Last week, Juliet Stevenson spoke of her lengthy experience of playing Winnie in Beckett’s Happy Days in the Independent. When asked about the process by which she created her own interpretation of the oft-performed character of Winnie, Stevenson said:
“I think any character you play is a strange hybrid between the role that has been written by the writer and you. You make very personal choices and you are using your own experience, your own sensibility to shape what you find in the text, so there’s Winnie on the page and a Winnie on the stage – she is going to have quite a lot of me in it, but hopefully only the bits of me that connect to who Beckett has written. The job is to play the character as written, not to pull the character towards yourself which would have been very boring. What you end up with is always some strange, hybrid creature.”
Audition Doctor has become the first port of call for professional actors and drama school students because the character that is created with Tilly is one that remains true to your strengths as well as the text. The reason why Audition Doctor students succeed at auditions is because the regularity of the sessions give you the time to make well-known characters unique to you. Finding your interpretation involves an organic and unforced process of discovery and rehearsal which Audition Doctor expertly offers.
As Stevenson contends: “I don’t think I have known any character as well as I know Winnie now. We’ve gone on and on discovering new resonances, discovering new connections between different parts of the play.”
Audition Doctor has also proven indispensable with regards to finding the new within the old. Many actors come to Audition Doctor with characters by well-established playwrights; characters that have been performed ceaselessly since their creation. Audition Doctor forces actors to do away with the cumbersome historical baggage that comes with say a Shakespeare role. Attending Audition Doctor rids actors of entrenched preconceptions of character in favour of the creation of a new and believable human being.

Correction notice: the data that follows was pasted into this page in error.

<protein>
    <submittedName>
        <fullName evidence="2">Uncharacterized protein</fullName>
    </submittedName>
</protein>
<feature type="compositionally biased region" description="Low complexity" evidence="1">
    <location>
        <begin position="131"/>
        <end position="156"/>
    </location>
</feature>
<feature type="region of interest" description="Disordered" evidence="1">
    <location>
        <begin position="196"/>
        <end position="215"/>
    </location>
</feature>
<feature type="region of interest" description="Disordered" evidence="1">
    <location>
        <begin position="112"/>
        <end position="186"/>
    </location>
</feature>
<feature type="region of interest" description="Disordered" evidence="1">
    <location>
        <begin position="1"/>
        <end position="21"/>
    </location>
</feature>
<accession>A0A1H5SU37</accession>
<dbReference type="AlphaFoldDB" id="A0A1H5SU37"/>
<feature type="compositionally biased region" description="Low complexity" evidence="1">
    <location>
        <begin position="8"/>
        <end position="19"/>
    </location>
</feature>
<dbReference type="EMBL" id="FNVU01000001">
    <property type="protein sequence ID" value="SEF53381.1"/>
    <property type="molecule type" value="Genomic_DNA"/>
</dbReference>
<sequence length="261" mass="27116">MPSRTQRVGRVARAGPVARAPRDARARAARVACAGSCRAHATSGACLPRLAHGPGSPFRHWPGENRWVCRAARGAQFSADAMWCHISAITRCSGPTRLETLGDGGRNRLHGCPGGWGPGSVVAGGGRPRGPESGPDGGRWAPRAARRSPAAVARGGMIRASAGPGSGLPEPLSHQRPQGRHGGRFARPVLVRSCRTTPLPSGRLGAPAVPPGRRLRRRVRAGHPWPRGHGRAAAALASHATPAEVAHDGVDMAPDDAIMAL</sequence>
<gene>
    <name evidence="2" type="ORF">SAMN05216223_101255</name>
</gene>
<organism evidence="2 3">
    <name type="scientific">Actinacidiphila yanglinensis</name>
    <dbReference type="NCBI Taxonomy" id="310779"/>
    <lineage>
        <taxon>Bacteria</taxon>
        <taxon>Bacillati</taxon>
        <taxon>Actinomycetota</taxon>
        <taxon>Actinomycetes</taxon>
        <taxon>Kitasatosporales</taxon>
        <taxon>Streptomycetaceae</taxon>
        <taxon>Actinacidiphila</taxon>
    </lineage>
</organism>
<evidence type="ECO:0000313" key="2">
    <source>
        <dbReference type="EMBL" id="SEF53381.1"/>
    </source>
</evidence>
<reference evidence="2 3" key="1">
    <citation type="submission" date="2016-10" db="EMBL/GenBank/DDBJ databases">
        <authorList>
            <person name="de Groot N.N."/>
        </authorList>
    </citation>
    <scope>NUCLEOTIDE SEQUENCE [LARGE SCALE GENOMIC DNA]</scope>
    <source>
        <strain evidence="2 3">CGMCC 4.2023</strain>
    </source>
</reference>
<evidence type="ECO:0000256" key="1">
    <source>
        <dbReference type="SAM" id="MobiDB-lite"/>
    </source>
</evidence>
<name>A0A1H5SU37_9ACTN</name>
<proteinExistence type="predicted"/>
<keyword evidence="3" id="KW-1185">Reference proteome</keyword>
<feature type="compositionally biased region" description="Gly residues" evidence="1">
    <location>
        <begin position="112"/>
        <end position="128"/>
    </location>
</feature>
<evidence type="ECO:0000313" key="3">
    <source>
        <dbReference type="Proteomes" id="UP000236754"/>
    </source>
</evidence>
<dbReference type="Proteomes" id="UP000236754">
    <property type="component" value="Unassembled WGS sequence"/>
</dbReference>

Aside from professionals, a sizeable number of Audition Doctor students are drama school applicants. For those who come to Audition Doctor on the fence with regards to professional training, Audition Doctor always encourages students to do so. There aren’t many places like Audition Doctor where you can experiment and fail in private. Drama school gives you that opportunity and encouragement to make mistakes.
On the BAFTA website, Chloe Pirrie was asked whether she feared her vocational training at Guildhall rendered the possibility of her originality being forcibly trained out of her. She responded:
“There was such emphasis on who you were [at Guildhall]. You won’t suddenly not be that person. They’re not going to break you down and mould you in the image of one of their alumni…It can all be kind of mysticised….You wouldn’t believe some of the stuff we had to do…but all those things had a point, they weren’t pretentious.
She also spoke practically about getting agents at the end of drama school showcase. “You’re seen by some of the best people in the industry and that is the amazing thing of going to one of the top places, you get exposure in a way that is quite unique. I thought if I don’t go to drama school, I won’t get access to auditions, I won’t get in the room.”
Being practical and proactive within the industry is a must. Attending both Audition Doctor and drama school are ways that will ensure you amply increase your chances of not only getting in the room, but impressing the people who are in there.